Fender Pawn Shop Bass VI review
Originally designed as the ultimate baritone guitar to combat the monopoly of the market by Danelectro's U2, the Fender Bass VI was soon adopted by bass players (particularly in Britain), because it was tuned fully in the bass octave with a very tight, short scale. The original 1961 design underwent a few mods for the revised model in 1963, but nothing quite so drastic as we now see on this eye-catching and much-simplified Pawn Shop version.
Gone are the distinctive chromed metal control and switch plates, replaced by an all-in-one scratchplate that holds the lot. Knobs comprise simply volume and tone, and a standard Fender five-way lever switch now takes care of the pickup selection.
One of the original Jaguar-style pickups has now been replaced by a humbucker (even though it still looks like a single coil), but the lockable floating vibrato system remains, as does the matching headstock colour.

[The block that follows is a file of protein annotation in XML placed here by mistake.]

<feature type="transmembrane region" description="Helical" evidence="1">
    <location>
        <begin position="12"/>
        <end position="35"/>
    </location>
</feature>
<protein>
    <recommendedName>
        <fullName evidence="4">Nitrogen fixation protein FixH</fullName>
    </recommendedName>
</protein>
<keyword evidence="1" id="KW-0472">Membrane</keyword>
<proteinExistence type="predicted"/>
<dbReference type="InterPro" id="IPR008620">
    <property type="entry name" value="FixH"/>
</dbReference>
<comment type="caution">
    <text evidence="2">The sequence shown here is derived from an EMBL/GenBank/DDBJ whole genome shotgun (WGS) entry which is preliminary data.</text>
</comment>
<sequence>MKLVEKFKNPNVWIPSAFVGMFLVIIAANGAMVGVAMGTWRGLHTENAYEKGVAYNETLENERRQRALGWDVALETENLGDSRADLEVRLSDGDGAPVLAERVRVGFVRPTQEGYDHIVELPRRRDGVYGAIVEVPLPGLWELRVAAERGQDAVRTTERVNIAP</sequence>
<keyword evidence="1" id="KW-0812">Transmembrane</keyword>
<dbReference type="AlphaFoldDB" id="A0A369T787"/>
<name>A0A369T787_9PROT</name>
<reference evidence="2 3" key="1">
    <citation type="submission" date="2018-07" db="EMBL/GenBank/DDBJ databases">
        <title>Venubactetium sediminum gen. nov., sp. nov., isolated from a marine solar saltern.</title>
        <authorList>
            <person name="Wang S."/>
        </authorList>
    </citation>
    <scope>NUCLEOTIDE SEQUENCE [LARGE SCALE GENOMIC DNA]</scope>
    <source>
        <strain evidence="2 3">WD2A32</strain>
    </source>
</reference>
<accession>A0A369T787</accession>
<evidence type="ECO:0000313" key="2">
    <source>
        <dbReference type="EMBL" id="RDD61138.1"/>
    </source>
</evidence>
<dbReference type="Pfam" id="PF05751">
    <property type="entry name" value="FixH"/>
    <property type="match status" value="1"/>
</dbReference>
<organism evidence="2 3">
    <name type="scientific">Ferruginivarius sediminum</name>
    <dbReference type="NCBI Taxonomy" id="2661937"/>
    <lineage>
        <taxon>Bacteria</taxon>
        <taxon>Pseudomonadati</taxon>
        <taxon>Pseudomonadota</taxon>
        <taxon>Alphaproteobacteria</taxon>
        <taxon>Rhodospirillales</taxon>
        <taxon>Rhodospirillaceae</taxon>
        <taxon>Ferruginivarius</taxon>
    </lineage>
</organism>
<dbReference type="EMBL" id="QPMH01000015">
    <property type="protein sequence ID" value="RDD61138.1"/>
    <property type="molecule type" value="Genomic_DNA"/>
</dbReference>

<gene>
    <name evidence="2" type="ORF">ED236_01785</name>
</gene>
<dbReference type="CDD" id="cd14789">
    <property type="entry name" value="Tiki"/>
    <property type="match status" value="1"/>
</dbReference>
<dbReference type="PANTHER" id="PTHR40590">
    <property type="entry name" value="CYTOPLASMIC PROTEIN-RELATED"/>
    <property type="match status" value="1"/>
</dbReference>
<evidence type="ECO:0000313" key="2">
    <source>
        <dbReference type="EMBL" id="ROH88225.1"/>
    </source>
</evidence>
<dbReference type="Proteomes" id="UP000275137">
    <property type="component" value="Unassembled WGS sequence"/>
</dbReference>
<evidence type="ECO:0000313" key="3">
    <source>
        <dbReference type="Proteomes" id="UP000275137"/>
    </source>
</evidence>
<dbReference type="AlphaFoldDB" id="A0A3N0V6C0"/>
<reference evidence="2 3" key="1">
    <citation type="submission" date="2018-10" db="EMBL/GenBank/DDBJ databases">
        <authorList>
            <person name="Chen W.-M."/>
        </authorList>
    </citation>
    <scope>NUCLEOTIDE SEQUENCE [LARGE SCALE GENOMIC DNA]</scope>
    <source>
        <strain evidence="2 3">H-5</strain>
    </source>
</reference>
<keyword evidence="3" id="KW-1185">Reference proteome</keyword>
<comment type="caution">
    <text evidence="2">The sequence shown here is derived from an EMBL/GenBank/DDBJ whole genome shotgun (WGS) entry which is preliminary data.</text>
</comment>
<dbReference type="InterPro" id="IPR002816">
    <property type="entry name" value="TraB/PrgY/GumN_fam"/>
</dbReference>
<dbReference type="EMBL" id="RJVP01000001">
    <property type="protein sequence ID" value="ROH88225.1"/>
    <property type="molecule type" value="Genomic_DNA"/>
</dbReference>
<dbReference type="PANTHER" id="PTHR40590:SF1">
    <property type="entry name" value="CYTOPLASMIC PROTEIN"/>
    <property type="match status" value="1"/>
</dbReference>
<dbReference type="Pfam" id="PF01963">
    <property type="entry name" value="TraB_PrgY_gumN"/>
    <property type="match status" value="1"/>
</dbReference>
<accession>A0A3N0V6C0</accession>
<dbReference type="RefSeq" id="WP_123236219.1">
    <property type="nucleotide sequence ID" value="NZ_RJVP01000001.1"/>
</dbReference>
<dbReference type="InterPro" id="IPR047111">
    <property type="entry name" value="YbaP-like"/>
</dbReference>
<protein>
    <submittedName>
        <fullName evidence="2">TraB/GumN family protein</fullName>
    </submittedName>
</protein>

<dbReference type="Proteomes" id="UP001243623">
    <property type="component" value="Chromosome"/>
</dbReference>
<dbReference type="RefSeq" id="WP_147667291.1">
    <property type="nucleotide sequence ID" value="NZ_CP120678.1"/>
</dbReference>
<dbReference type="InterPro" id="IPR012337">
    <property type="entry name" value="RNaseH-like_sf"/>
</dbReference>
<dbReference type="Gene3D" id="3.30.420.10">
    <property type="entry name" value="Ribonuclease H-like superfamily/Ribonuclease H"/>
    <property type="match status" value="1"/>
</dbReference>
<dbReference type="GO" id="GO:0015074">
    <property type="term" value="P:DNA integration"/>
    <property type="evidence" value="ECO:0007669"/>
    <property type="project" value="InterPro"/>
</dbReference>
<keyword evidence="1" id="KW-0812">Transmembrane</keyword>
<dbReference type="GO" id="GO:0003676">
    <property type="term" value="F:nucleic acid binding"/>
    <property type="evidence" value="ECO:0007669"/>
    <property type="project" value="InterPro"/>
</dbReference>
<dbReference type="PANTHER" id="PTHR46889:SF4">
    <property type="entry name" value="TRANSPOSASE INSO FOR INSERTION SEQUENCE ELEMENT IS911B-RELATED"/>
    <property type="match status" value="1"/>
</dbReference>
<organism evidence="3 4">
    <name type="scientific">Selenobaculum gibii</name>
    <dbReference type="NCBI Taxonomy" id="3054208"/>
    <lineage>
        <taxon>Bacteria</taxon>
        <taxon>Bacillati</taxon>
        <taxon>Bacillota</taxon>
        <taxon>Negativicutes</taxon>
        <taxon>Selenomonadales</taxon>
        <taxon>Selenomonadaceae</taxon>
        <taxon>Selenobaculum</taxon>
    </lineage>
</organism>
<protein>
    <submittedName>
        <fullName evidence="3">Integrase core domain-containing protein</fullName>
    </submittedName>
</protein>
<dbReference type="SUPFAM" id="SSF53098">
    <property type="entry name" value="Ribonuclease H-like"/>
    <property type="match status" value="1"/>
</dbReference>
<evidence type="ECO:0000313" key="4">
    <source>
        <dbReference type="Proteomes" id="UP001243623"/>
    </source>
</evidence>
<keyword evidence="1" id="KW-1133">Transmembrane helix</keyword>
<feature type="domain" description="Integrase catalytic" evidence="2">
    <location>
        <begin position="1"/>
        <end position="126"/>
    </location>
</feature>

The vibrato unit actually works brilliantly, although you do need to be a lot heavier-handed in using it than you would on a guitar, and a little 'waggle' as you return from a dip will always help to keep it on pitch. The locking feature is a plus, too, particularly when using it as a more conventional bass guitar.
The way this Bass VI speaks is noticeably different from the original design, and not only because of the humbucking pickup. It's really all down to the lever switch, because it means you can't engage the neck and bridge pickups together, or all three, both of which were classic sounds from the original instrument.
That said, the new Bass VI really still is the sort of guitar that's going to inspire you instantly. It might be just that it's so different from what you're used to, but notes and chords take on a totally different character compared with their regular-scale counterparts.
Clean or slightly driven, it's majestic for layering parts in recordings - there's no style of music where you couldn't use it to great effect.